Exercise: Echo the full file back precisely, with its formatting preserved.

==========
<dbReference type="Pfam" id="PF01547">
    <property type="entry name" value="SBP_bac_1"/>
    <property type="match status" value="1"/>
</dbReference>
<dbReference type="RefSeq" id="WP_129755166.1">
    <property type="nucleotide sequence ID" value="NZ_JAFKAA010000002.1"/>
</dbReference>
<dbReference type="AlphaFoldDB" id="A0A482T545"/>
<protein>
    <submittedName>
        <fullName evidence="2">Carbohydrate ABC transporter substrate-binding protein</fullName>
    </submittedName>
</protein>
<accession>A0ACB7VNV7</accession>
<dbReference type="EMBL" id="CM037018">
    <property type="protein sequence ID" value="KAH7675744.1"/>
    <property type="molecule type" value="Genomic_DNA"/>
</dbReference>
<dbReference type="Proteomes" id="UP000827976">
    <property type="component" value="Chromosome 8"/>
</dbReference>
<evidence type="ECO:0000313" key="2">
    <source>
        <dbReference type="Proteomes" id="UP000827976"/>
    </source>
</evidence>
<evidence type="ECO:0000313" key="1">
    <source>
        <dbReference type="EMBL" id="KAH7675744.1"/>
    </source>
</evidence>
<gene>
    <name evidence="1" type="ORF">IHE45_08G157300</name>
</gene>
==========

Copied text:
<dbReference type="Pfam" id="PF01547">
    <property type="entry name" value="SBP_bac_1"/>
    <property type="match status" value="1"/>
</dbReference>
<dbReference type="RefSeq" id="WP_129755166.1">
    <property type="nucleotide sequence ID" value="NZ_JAFKAA010000002.1"/>
</dbReference>
<dbReference type="AlphaFoldDB" id="A0A482T545"/>
<protein>
    <submittedName>
        <fullName evidence="2">Carbohydrate ABC transporter substrate-binding protein</fullName>
    </submittedName>
</protein>
<accession>A0ACB7VNV7</accession>
<dbReference type="EMBL" id="CM037018">
    <property type="protein sequence ID" value="KAH7675744.1"/>
    <property type="molecule type" value="Genomic_DNA"/>
</dbReference>
<dbReference type="Proteomes" id="UP000827976">
    <property type="component" value="Chromosome 8"/>
</dbReference>
<evidence type="ECO:0000313" key="2">
    <source>
        <dbReference type="Proteomes" id="UP000827976"/>
    </source>
</evidence>
<evidence type="ECO:0000313" key="1">
    <source>
        <dbReference type="EMBL" id="KAH7675744.1"/>
    </source>
</evidence>
<gene>
    <name evidence="1" type="ORF">IHE45_08G157300</name>
</gene>